Exhaust Pipe Failures can Cause Carbon Monoxide Deaths

In speaking about exhaust maintenance in a vehicle, I am reminded of a personal experience which still bothers me. When my car sounded louder than normal, I took it to a nationally recognized muffler shop. While I waited for a new muffler to be installed I read the literature in the waiting room extolling how all exhaust systems were welded on in keeping with the original vehicle manufacturer’s specifications. I was very happy over the lifetime warranty for any repairs that might ensue once my vehicle was done. My drive home was peacefully quiet and all seemed well. The following day I had to make an unexpected trip a couple of hours away. On my way home a terrible noise developed and I hobbled off the road at the first exit ramp with services. Being around closing time for most garages I was happy to catch a mechanic at a local outlet that took time to check out the source of the fearsome clanging that had occurred.  The answer was a bit shocking. My muffler had been installed using a wire clamp and was totally disconnected. He quickly reattached it and suggested I return to the original installer at my earliest convenience.

As often happens, it took me a few weeks to address the issue and with a lifetime warranty, I was comfortable that my needs would be addressed. But when I called the number, there was no answer. So I chose the next location on google and made an appointment as it was a national chain. Imagine my surprise when I discovered that the dealer I had gone to was totally unknown to them and that his method of replacement was not advocated by his parent company. I produced my paperwork and my warranty contract was honored regardless and my muffler was correctly installed.

Not too long after the incident I had a routine scan as a cancer survivor. The doctor casually mentioned that I appeared to have some carbon monoxide exposure. Since my home has no fuel burning devices I wondered if my nausea in the car might be connected to that improperly installed muffler? It’s not something we think about in general and the question only arose because of the timely occurrence of my scans. Otherwise I would not have put those things together.

Inspect More than the Muffler

It just accentuates the importance of maintaining and replacing exhaust pipes, particularly in older vehicles.  In my case, it also involved following up on work done to make sure everything is as it should be.

I have said on several occasions that one of the most important things you can do after a winter storm is to make sure your exhaust system is clear of snow. Whether your car has been sitting parked or you run off the road into a drift by accident. It is very important to check the exhaust opening any time you have to dig out of snow.

You can usually tell if your muffler needs to be replaced with several indicators; your vehicle makes a sound roaring sound, you smell fumes while driving, your gas mileage suddenly decreases and you seem to be having engine problems. In the personal case I related, my exhaust was actually blocking the exhaust from the engine creating performance issues as well as noise, in my case a loss of engine power.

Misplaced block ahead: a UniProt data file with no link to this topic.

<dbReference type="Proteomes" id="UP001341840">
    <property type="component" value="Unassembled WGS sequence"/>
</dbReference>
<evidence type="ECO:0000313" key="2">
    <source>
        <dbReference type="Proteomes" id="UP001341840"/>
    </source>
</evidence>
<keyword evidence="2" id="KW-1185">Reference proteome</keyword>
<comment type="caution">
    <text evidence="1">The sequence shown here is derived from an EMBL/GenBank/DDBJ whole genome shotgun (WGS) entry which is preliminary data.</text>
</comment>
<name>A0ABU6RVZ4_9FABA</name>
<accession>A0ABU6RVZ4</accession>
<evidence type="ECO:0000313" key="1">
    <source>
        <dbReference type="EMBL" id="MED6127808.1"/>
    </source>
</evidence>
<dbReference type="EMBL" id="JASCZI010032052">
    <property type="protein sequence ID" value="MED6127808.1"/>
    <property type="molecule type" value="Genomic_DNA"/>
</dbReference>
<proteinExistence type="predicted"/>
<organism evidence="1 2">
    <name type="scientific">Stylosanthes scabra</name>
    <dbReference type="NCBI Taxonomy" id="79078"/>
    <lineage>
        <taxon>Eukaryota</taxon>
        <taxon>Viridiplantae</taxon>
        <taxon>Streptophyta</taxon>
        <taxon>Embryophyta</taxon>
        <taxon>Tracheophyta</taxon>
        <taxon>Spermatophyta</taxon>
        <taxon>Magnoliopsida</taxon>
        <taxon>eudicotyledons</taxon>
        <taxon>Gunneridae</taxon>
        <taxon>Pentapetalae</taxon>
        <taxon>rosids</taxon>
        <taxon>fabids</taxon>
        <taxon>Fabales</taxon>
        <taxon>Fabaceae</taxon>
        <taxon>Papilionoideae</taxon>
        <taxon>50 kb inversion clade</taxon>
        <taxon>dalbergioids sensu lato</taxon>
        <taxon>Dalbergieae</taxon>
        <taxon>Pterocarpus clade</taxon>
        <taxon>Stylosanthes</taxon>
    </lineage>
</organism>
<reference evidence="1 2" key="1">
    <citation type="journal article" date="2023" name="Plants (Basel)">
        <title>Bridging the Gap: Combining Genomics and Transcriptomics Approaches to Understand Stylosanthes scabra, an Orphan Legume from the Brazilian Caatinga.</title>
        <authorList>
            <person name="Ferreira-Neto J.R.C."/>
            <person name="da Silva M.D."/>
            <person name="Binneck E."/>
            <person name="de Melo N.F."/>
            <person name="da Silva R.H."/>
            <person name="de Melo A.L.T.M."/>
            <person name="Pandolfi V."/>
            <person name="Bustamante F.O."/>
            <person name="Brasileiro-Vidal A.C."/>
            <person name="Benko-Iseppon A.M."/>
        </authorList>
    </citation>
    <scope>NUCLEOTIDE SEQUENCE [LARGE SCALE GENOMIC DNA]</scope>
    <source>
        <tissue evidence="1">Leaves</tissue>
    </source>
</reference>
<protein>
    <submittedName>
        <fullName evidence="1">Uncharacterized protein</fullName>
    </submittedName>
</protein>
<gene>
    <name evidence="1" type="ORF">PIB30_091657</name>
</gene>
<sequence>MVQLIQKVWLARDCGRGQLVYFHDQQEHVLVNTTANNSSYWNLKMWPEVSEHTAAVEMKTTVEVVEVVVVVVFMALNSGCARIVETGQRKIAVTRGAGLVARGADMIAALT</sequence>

An inspection by a mechanic will include an inspection of the brackets holding your muffler in place as well as the integrity of the muffler and exhaust system. He will look for rust, cracks or physical damage to the muffler itself. Exposure to rain and moisture in the air can speed up corrosion. If you drive short distances routinely there will be more moisture build up in your exhaust system which can lead to it rusting. The use of salt on the roads can also increase the likelihood of rust developing.

We have all done it; hit a pothole we weren’t expected or bottomed out on a bump or debris in the road. It is very important to have your exhaust looked at following any type of incident that might have damaged your exhaust system.

Maintaining your exhaust system also lengthens the life of your catalytic converter. Replacement of a catalytic converter is an expensive repair. By having annual inspections of your muffler you can avoid the more costly repairs which could potentially be needed.

As hot as your muffler gets, a dirty muffler gets hotter. By making sure everything is clean and functioning properly you will reduce the temperatures and increase the longevity of your muffler.

Another symptom of a failing exhaust system are vibrations coming from the steering wheel or gas pedal. The entire car will shake if there is a major failure. This could impede your ability to operate the vehicle safely. It is not safe to drive your vehicle if you suspect an exhaust problem. Ignoring the problem can lead to hazardous fumes invading the cabin or even fire. A faulty exhaust system can also damage other components in your engine leading to more costly repairs. And lastly, a properly maintained exhaust system is good for the environment and contributes to public health.

With winter weather just around the corner, we have to take a closer look at two components related to cars and carbon monoxide deaths: the vehicle, and the garage or parking arrangement for our vehicles. Proper precautions can avert both health issues and tragedies. Be proactive, be aware and don’t lose common sense in the event of winter storms and the inevitable power outages which winter brings.